Is it time to 'Go Live'?

Microsoft introduced their "Go Live" license way back when ASP.NET was in its very first round of testing. As soon as the product entered the beta 2 stage, users could visit a special Web page at and electronically "sign" a license agreement. That done, they were freed from the usual beta testing language forbidding deployment of beta code. In fact, they were positively encouraged to deploy their ASP.NET Web sites using the beta 2 technology, and many of them did.

The result was a big win all around. Microsoft got loads more beta testing in real world applications, developers got bragging rights for being the first to roll out cool new sites, and of course the product wasn't hurt by all the publicity either. Now history is getting ready to repeat itself. We don't have an exact date for the release of "Whidbey" (Visual Studio 2005) beta 2, but it should be some time in the next few months. And when it does, we already know it will contain provisions for a similar Go Live license.

Of course, just because you can use a new technology doesn't mean you must use the new technology. Testing and publicizing the new ASP.NET 2.0 bits will help out Microsoft, but that's no basis on which to make your own business decisions. Although most developers are always willing (even eager) to use the latest tools and technologies, you need to take a hard look at the pros and cons before deciding to move in this direction with your own applications. Here are some factors to consider:

1. Do you have time to learn the new stuff? There's no point in taking the risks of a new system unless you're also ready to take advantage of its benefits. If you can't budget time to learn and use the new features of ASP.NET 2.0, don't bother deploying it. Remember, too, that learning may take longer than usual because there aren't a lot of books and articles on it yet.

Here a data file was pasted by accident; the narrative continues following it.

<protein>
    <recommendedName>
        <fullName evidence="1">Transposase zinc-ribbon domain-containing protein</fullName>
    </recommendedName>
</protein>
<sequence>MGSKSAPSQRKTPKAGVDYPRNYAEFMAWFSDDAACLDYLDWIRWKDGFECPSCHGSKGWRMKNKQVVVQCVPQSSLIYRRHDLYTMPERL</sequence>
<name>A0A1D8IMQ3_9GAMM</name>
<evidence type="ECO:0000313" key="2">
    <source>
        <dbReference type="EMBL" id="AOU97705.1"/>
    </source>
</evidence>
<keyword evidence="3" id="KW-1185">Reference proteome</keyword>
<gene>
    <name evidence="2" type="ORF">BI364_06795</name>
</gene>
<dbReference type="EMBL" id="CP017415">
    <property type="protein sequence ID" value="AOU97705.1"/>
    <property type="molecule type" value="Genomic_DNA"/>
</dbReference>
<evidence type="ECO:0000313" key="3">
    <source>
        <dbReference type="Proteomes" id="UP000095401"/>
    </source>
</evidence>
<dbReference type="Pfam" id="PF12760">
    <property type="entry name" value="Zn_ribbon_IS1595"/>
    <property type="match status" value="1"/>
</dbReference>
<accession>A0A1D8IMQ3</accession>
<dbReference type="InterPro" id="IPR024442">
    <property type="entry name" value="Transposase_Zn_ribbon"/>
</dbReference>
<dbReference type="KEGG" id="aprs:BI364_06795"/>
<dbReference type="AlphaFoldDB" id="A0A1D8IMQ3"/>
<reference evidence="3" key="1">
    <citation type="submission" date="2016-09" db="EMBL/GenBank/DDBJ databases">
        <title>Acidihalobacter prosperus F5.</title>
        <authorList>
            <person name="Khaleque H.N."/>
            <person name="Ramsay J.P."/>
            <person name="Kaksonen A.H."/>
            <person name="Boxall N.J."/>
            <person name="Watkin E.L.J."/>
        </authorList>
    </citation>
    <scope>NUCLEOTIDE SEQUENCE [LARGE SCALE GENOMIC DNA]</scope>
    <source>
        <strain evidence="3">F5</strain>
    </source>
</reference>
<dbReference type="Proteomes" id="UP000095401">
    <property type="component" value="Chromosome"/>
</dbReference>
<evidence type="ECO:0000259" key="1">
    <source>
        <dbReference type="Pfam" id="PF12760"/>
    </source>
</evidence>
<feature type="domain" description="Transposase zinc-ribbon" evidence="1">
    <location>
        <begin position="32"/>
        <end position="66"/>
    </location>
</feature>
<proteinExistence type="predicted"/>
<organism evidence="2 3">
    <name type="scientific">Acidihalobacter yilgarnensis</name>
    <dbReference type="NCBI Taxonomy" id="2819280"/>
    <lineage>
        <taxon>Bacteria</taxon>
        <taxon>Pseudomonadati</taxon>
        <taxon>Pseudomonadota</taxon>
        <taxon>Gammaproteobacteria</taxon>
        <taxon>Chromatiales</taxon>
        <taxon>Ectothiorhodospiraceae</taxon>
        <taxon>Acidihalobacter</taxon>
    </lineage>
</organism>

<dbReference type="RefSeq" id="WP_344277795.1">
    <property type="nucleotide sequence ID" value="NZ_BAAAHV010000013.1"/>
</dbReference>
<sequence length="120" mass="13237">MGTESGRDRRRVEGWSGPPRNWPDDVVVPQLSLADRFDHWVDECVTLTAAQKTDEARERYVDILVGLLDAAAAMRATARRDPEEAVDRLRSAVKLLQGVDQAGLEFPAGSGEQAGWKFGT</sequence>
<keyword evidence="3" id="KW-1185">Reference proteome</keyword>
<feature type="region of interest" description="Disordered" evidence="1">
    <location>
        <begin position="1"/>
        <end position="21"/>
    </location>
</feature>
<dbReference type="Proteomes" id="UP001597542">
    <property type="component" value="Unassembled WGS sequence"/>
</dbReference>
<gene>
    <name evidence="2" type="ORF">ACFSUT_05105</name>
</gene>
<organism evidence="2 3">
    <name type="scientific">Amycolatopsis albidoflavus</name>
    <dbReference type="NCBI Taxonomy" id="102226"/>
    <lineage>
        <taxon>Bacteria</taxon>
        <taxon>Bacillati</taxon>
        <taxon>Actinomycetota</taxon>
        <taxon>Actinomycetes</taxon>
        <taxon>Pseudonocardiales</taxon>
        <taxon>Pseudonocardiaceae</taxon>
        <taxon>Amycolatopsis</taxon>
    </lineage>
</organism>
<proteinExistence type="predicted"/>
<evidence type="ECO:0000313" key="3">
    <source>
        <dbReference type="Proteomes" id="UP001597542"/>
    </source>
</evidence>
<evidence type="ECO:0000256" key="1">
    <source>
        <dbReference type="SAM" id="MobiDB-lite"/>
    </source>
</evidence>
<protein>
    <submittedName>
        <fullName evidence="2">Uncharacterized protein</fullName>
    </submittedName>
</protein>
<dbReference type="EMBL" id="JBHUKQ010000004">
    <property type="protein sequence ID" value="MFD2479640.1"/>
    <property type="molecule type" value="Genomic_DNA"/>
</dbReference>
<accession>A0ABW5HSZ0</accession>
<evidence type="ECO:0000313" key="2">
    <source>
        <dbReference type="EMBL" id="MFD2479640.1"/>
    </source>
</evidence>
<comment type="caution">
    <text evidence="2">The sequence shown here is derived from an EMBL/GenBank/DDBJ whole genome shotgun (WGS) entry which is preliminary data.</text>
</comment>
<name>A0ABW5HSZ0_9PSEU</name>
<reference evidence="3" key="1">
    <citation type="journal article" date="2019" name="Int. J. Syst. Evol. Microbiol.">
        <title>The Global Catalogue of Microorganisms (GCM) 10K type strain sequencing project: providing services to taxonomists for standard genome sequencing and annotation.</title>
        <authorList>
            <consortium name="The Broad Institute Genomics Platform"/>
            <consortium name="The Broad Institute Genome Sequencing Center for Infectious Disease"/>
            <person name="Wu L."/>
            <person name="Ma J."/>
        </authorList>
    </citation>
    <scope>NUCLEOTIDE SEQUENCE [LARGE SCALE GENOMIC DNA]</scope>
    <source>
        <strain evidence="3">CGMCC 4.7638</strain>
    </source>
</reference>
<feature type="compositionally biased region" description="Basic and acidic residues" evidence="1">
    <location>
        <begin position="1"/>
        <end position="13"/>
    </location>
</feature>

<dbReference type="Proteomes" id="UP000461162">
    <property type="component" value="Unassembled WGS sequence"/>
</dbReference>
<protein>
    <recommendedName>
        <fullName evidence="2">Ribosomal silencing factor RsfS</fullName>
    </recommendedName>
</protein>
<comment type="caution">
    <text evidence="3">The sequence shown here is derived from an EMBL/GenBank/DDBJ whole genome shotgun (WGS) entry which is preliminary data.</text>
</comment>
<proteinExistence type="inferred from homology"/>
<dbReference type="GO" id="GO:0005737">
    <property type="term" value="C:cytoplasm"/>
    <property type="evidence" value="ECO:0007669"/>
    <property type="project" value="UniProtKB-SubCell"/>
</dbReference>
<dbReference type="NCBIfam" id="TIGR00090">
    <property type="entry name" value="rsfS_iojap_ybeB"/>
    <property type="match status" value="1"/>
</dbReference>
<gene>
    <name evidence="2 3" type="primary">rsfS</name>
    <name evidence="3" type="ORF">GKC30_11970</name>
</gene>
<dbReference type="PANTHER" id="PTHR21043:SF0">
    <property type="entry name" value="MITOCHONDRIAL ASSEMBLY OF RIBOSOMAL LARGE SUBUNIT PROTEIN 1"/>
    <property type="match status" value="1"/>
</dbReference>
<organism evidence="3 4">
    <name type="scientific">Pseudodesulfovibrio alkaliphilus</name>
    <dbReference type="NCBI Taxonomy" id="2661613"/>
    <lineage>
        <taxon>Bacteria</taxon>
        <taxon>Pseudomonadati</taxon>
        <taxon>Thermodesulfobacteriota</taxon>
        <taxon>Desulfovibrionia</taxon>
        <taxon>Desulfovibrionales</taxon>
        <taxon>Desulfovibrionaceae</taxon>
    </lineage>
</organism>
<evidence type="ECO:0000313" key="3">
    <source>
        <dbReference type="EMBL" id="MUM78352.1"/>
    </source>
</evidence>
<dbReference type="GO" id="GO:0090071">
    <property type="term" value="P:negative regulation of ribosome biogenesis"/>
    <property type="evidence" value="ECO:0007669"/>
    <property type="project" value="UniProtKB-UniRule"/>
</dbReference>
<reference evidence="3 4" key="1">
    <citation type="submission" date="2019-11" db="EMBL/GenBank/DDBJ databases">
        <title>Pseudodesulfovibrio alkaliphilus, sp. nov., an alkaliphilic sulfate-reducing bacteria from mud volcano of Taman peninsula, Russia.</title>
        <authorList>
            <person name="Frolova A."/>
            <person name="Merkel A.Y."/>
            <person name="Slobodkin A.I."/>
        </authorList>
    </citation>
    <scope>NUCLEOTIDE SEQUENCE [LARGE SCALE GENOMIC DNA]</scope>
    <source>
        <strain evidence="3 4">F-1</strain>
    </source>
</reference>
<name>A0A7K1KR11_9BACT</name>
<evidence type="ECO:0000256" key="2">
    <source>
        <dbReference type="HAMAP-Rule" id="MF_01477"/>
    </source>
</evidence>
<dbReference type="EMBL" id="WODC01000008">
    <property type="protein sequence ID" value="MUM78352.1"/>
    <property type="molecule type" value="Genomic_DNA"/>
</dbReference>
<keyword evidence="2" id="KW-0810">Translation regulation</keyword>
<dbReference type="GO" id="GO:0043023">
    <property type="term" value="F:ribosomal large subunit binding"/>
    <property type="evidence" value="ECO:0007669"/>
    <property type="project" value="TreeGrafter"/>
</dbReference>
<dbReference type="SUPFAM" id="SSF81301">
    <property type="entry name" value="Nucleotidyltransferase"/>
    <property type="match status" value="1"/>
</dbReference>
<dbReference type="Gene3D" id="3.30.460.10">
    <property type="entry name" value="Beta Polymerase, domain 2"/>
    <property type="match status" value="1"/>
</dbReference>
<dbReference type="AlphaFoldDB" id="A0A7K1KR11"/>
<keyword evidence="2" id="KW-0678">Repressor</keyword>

2. Are you prepared to deal with bugs? It's unlikely that ASP.NET 2.0 beta 2 will be perfect. Though the core parts are likely to be very stable, if you push the envelope, you will hit bugs. It's impossible to say whether these will be cosmetic, disastrous, or something in between. If you do decide to move forward, you need to be prepared to spend some time isolating and working around bugs.

3. What's your fallback plan? If you do hit a disastrous bug, what will you do about it? Can you just unplug the new site and put your old site back? Do you have the development resources to work on an old site and a new site in parallel? Can you afford days or weeks of downtime if you encounter a bug that you can't work around?

4. Are you ready to rewrite? Just as there are changes from beta 1 to beta 2, there will be changes from beta 2 to the final release. The Go Live license won't let you run beta code indefinitely, so you need to be prepared to fix up your code to work with the final release if something you depended on has moved or vanished.

5. Are you ready to be locked in? If you commit substantial resources to moving a site to ASP.NET 2.0 now, you're most likely locking yourself into this system for the next several years. If you were thinking about evaluating potential competitive APIs and platforms, do that before you go live with ASP.NET 2.0, not after.

If you can answer these five questions to your own satisfaction, then it's time to start thinking about the "Go Live" license. You can't deploy a beta 1 site, but you can work with beta 1 to get ready for a beta 2 site. Just don't let your business sense be destroyed by your desire to play with shiny new toys.



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